Thursday, November 29, 2012

If Only Cooper Could Talk


Cooper, the three-ish year old Welsh Terrier who visited us for two months this fall, is an opinionated, intense and extremely funny little guy.  He grew up in Guelph, attended puppy classes at Dogs in the Park, moved on to our Levels program and spent a good deal of his time training his person to be the best she could be.  He taught her for instance that Welsh Terriers don’t like cuddling.  They like scheduled, short periods of affection, in private, quietly, at a predictable time.  He taught her that Welsh Terriers DO like hunting and ratting, but that toads taste bad and should not be disturbed.  He also began teaching her about ratio strain, schedules of reinforcement and many of the vagaries of operant conditioning, but then she moved him to the United States and they started on her advanced education.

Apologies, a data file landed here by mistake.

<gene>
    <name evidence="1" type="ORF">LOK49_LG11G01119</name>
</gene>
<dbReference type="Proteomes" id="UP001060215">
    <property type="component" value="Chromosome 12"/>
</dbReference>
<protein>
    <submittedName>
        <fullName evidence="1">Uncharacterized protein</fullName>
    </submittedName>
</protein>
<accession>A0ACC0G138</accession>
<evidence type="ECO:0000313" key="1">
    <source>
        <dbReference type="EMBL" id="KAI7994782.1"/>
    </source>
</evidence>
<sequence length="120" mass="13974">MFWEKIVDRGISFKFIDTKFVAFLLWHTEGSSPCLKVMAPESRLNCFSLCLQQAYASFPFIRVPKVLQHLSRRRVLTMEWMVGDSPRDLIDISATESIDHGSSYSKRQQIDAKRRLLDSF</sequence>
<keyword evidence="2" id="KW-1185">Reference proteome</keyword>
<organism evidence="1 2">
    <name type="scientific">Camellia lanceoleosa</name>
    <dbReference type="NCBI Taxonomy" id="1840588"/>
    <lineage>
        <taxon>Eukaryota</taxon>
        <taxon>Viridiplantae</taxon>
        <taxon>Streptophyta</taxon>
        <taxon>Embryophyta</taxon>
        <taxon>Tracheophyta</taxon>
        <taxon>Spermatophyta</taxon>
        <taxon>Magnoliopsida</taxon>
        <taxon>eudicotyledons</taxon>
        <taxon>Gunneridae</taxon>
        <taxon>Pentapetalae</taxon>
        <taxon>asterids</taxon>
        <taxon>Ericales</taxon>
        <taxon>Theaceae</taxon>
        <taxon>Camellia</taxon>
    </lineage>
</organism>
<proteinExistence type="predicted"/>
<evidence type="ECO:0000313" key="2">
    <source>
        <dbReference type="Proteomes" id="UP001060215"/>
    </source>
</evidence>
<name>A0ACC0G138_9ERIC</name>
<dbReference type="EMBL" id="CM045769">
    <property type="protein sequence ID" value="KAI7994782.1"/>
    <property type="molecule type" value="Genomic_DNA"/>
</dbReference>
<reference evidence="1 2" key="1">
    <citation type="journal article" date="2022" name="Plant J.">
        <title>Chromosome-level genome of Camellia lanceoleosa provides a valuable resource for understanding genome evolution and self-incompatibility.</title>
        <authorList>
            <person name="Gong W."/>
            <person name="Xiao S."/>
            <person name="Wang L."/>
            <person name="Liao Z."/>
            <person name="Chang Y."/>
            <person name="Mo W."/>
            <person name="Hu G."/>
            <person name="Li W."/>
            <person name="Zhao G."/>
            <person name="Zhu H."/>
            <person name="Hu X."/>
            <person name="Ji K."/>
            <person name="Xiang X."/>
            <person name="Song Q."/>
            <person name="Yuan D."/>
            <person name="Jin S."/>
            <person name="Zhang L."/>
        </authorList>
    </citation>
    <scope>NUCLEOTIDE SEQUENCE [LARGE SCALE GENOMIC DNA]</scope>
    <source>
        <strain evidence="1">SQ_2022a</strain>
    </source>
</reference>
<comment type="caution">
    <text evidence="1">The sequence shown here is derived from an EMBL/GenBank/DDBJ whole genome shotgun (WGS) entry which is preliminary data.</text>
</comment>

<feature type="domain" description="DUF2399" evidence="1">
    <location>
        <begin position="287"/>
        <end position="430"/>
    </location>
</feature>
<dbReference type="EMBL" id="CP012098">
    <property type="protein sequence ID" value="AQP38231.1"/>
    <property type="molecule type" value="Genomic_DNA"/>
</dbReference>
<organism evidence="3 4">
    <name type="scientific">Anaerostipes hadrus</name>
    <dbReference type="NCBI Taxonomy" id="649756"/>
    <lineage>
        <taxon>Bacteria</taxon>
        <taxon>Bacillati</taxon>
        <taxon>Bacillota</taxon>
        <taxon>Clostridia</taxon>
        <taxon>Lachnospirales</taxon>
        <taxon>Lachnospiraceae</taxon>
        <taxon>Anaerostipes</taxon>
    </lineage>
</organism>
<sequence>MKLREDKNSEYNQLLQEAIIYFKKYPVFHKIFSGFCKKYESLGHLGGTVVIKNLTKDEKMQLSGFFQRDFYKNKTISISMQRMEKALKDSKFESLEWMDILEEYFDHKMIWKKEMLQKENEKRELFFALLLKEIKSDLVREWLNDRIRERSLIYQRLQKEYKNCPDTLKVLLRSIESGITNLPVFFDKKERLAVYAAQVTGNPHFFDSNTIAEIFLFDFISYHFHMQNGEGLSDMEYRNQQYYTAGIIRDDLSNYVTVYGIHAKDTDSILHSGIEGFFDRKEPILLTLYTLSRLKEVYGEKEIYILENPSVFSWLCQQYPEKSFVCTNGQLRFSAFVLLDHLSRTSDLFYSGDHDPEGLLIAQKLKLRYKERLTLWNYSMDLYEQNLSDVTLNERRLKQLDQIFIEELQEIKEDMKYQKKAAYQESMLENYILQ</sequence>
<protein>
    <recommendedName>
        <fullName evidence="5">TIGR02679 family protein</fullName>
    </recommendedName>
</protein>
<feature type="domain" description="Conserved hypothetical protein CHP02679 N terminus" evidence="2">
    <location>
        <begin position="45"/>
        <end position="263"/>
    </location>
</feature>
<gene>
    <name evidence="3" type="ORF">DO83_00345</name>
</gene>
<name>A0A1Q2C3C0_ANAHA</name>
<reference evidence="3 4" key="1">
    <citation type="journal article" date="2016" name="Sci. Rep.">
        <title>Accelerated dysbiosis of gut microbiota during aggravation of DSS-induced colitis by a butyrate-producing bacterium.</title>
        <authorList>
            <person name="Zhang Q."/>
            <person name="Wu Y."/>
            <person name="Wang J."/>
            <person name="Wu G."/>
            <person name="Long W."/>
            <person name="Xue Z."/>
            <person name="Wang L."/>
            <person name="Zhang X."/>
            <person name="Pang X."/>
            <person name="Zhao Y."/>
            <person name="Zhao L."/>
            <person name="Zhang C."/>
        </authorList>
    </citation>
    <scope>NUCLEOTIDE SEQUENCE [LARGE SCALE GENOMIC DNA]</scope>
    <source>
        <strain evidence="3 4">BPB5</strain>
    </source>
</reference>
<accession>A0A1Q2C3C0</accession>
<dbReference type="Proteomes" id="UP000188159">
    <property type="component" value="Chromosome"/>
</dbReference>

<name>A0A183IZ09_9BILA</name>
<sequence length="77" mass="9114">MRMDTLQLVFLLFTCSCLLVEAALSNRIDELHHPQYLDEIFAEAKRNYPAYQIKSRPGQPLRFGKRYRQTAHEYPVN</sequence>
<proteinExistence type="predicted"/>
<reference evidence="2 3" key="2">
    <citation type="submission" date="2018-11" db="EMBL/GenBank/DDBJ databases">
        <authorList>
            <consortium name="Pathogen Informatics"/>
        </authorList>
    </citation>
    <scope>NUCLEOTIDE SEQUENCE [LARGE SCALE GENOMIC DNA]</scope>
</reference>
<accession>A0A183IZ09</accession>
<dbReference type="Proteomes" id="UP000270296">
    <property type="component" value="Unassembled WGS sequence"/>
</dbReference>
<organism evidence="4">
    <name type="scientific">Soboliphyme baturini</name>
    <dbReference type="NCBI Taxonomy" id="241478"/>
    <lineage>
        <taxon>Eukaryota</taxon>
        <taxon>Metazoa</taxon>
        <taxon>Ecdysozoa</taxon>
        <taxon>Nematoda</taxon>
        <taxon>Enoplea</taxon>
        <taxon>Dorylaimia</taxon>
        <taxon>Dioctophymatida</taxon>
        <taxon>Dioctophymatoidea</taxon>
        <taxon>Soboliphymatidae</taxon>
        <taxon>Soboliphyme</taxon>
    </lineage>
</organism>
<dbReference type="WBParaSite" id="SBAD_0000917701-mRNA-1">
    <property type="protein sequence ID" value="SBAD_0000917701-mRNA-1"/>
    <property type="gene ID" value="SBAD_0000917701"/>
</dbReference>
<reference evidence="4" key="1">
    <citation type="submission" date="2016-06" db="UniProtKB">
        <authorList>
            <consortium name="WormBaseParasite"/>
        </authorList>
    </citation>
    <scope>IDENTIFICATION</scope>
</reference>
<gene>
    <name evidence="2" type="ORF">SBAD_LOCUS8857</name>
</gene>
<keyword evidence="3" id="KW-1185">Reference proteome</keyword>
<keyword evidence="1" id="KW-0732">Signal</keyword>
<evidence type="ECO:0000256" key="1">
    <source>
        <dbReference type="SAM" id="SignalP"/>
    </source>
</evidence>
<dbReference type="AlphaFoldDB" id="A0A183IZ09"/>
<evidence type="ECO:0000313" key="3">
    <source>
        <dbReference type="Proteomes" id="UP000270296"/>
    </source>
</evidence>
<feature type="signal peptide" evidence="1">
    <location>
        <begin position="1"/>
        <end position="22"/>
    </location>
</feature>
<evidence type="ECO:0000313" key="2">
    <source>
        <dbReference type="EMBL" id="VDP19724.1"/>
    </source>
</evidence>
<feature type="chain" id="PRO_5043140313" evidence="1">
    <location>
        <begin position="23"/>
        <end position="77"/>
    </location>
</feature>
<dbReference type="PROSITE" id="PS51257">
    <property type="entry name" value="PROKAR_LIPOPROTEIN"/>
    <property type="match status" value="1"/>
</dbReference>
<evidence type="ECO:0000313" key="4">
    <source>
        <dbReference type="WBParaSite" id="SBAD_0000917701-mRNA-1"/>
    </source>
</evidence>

In the US, Cooper could not find a training school that fully met his needs.  He did find an agility class that was kind of fun, where he taught the instructor that luring is lame and shaping rocks and rolls.  He taught another instructor the value of the one hour sit stare.  That is when the dog doesn’t like what is happening in class and sits.  And stares.  For an hour.  He taught his person the value of a scale of reinforcers and that sometimes you need a variety of reinforcers to keep a Welsh Terrier in the game.  Cooper took great pains to teach his person that the more you spend on Rally-O trial fees the more likely it is that you are going to be embarrassed by your dog.  When I visited, Cooper was so pleased he took a hour out of his precious day to demonstrate to me all the Rally moves he had learned successfully, but since I wasn’t at the trial, he took the opportunity to show his person new ways to do the Halt-Stand-Walk Around that included Halt-Stand-Pee on the Rally Sign while your person is on the wrong side of you.

Cooper teaching dog training